https://www.gordonfischerlawfirm.com/wp-content/uploads/2019/07/Screen-Shot-2019-07-20-at-12.13.01-AM.png 690 1046 Gordon Fischer https://www.gordonfischerlawfirm.com/wp-content/uploads/2017/05/GFLF-logo-300x141.png Gordon Fischer2020-02-19 20:41:052020-05-18 11:28:36What to do with Donors While Waiting for Tax-Exempt Status
Applying for tax-exempt status from the IRS is both exciting and an anticipatory waiting game. Even if you answer every question on Form 1023 and pay the correct filing fee it can take about 180 days to get a determination letter—the official notification that the organization meets the federal tax exemption as a 501(c)(3) nonprofit.
One of the key reasons entities choose to apply for that coveted tax-exempt 501(c)(3) status in the first place is so that they can offer donors the option to claim a tax deduction on donations. So, what are you supposed to say to donors in that bureaucratic purgatory between incorporation and submitting Form 1023 and waiting for the actual green light go-ahead to say you’re a tax-exempt organization?
The good news is that while your application is pending, the entity can treat itself as exempt from federal income tax back to the date of organization. This would be when the articles of incorporation were filed with the Secretary of State’s office.
That said, there is a big however when it comes to donors. Contributions do not have assured deductibility during this in-between period.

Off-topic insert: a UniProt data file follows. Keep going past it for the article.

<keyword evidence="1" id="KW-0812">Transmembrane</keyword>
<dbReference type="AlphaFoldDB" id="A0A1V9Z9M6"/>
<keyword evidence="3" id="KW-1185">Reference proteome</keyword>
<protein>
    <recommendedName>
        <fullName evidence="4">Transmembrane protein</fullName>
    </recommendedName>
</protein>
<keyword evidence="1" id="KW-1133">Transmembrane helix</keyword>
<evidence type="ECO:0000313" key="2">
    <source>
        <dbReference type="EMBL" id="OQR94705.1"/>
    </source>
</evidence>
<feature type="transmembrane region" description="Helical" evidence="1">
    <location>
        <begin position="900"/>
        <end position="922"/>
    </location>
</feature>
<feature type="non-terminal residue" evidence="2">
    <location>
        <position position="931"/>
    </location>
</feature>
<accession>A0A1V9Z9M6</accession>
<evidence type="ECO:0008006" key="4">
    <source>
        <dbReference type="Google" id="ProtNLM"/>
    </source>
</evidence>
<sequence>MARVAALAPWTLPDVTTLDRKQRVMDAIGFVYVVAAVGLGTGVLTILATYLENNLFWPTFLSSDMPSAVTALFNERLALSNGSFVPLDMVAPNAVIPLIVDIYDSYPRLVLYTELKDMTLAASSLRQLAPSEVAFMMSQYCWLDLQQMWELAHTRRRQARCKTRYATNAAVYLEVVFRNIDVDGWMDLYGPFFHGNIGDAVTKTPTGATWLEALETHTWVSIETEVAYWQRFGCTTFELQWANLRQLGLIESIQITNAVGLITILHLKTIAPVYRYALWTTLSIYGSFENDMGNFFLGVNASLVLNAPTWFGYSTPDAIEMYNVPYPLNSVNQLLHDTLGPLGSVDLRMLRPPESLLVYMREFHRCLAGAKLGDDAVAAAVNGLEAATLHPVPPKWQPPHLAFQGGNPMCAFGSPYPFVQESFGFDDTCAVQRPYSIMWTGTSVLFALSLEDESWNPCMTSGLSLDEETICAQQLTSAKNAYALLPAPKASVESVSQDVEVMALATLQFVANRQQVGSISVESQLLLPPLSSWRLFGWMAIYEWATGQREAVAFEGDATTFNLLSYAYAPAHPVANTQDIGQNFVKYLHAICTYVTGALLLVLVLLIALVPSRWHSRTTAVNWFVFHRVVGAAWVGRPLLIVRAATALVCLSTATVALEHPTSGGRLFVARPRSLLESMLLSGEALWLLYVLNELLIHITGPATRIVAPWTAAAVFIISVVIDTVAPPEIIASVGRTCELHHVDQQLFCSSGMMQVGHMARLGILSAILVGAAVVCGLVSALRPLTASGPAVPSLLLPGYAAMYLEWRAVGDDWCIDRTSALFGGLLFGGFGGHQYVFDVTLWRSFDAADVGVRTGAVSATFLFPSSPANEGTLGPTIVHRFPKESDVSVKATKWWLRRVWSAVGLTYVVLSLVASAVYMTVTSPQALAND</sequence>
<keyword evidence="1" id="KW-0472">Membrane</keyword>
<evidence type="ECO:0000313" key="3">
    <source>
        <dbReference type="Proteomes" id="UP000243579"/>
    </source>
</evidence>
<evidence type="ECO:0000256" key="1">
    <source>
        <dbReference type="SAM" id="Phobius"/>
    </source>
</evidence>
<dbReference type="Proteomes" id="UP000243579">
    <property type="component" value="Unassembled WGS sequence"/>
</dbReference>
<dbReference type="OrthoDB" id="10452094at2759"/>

If the applicant entity is eventually granted tax-exempt status, then any donations made during this time period would be tax-deductible for the respective donors. But, if the entity is ultimately not granted federal tax-exemption, then any contributions made during the in-between period will not be tax deductible for the donor.
In the spirit of transparency, the uncertain status of donations (whether they are tax-exempt or not) should be something leaders of organizations should share with donors during this period. If appropriate, organization leaders can indicate that they have every reason to believe the donations in the interim period will be tax-deductible after 501(c)(3) status is achieved, but cannot be guaranteed in the present. Nonprofit pros will also want to indicate they will notify current donors about any status change following the determination letter. It’s also a good idea to implement a gift acceptance policy from the start.
I’m happy to help guide interested nonprofit leaders through the application process and then assist with all of those legal uncertainties and compliance requirements on the way to successful change-making. Don’t hesitate to contact me via email (email@example.com) or phone (515-371-6077), no matter what step along the way you are.